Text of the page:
Chartering is an agreement by which the one party agrees to put a ship or a part of a ship, against a certain price, at the disposal of another party for the transport of the goods from one place to another.
But, What is the reason for Chartering a Ship?
The owner of a vessel has two possibilities concerning the use of his vessel:
- He can either use the vessel himself for the carriage of his own cargo. This is only done by huge companies, such as petroleum companies or steel industries, which supply their raw materials for their industries with their own vessels.
- He can charter the vessel, which means he puts it at the disposal of another party against a certain price – the freight. In this case, a contract between the two parties will be necessary.
In this article, I’ll explain the important points regarding Chartering. Such as Important terms, types of Chartering, Differences between each type.
Let’s get started…
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Chartering and Charter Parties
There are three important elements concerning chartering:
- The owner: He who puts his vessel or a part of the vessel at the disposal of another party for the carriage of cargo.
- The charterer: He who hires the vessel and has to pay for it.
- The freight: The amount of money that the charterer has to pay to the owner for the hiring of the vessel.
Charterparties are contracts of affreightment under which the shipowner, in return for a sum of money called the freight or charter hire agrees to carry goods in bulk by sea or provide the services of a vessel for the purposes of such carriage. There are no international conventions governing charter parties that are a form of contract and which are subject to the usual requirements of contract law.
Types of Charters
Organizations like the U.K. Chamber of Shipping and the Baltic International Maritime Conference (BIMCO) in Copenhagen have played a significant role in evolving internationally accepted charter parties. Thus charter parties could vary from place to place and also from one commodity to another. However there are three types of charters,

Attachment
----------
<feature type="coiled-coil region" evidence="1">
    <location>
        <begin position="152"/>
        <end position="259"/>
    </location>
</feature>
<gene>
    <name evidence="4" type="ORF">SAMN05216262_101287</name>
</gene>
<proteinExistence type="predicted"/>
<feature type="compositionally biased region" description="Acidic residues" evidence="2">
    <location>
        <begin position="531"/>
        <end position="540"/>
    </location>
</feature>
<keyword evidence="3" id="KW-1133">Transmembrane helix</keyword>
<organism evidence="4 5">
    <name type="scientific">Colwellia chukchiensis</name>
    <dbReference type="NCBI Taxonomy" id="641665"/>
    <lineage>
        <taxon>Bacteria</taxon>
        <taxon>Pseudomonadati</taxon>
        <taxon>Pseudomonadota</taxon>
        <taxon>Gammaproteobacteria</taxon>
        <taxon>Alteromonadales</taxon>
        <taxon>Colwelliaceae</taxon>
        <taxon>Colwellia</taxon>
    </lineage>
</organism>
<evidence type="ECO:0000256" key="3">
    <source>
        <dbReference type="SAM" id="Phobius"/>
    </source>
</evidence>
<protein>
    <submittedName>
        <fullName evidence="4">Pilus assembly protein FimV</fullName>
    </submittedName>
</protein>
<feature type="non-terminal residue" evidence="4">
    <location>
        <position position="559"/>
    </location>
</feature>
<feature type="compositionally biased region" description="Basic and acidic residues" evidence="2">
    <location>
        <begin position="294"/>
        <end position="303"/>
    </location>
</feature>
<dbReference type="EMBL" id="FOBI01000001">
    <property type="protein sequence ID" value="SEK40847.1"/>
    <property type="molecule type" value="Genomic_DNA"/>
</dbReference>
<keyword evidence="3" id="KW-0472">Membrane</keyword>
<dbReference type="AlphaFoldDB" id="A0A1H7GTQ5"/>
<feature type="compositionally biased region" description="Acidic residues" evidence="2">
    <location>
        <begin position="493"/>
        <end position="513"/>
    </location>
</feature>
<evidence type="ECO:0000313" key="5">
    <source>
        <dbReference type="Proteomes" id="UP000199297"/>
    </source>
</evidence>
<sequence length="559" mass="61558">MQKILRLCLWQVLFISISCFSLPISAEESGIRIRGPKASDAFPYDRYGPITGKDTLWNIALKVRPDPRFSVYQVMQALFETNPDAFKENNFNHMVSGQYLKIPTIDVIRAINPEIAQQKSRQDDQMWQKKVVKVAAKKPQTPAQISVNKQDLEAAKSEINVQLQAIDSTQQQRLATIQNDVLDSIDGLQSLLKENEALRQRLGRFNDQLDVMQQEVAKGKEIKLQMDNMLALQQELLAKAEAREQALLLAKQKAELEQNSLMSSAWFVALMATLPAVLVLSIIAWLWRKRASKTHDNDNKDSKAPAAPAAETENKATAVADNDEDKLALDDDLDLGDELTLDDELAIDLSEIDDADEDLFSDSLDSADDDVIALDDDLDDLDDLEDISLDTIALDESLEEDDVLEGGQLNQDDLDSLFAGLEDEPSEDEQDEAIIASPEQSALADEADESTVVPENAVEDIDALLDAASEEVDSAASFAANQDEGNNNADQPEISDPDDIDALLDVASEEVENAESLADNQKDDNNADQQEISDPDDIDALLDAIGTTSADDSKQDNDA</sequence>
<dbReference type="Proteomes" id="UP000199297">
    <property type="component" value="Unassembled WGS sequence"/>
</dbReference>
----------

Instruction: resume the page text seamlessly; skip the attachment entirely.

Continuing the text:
- Bare Boat Charter
- Voyage Charter
- Time Charter
This is a type of contract under which the owner provides the services of one or more vessels to the charterer for a period of time in return for charter hire. The charterer mans and equips the vessel and assumes full responsibility for its navigation, management, and operation. For all practical purposes, he acts as the owner of the vessel during the period of the charter but without undertaking the financial commitments of ownership. Sometimes bareboat charter serves as a hire/purchase contract i.e. contract for the purchase of a vessel on an installment basis. Under such a contract, the owner/seller retains formal ownership and thereby security In the vessel until the full purchase price is paid.
The bareboat charter party commonly used in India is the standard Barecon charter party. The important features are given below:
- Description of the vessel, such as size, speed, fuel consumption, loading capacity, etc. on which its performance will depend.
- Survey to be carried out on delivery and re-delivery.
- Inventories of stores, to be taken on delivery and re-delivery.
- The charter period usually a provision is included giving the charterer the option of extending the validity of the charter by a specified period.
- Rate of charter hire and mode of payment. This is usually computed on the deadweight tonnage of the vessel and is payable every month in advance.
Maintenance and operation during the period of the charter. The vessel has to be at the disposal and under the complete control of the charterer who will be responsible for the supply of crew, officers, stores provisions, bunkers, etc., and for all other items of operational costs including insurance.
This is a contract under which the owner undertakes to perform a voyage or series of voyages for the carriage of specified goods between named ports or within certain ranges of loading and discharging ports, with a vessel which is equipped and manned by him and for the navigation and management of which he remains responsible throughout the performance of the contract. Voyage chartering is usually resorted to when the movement of a shipload of cargo from one point to another is required.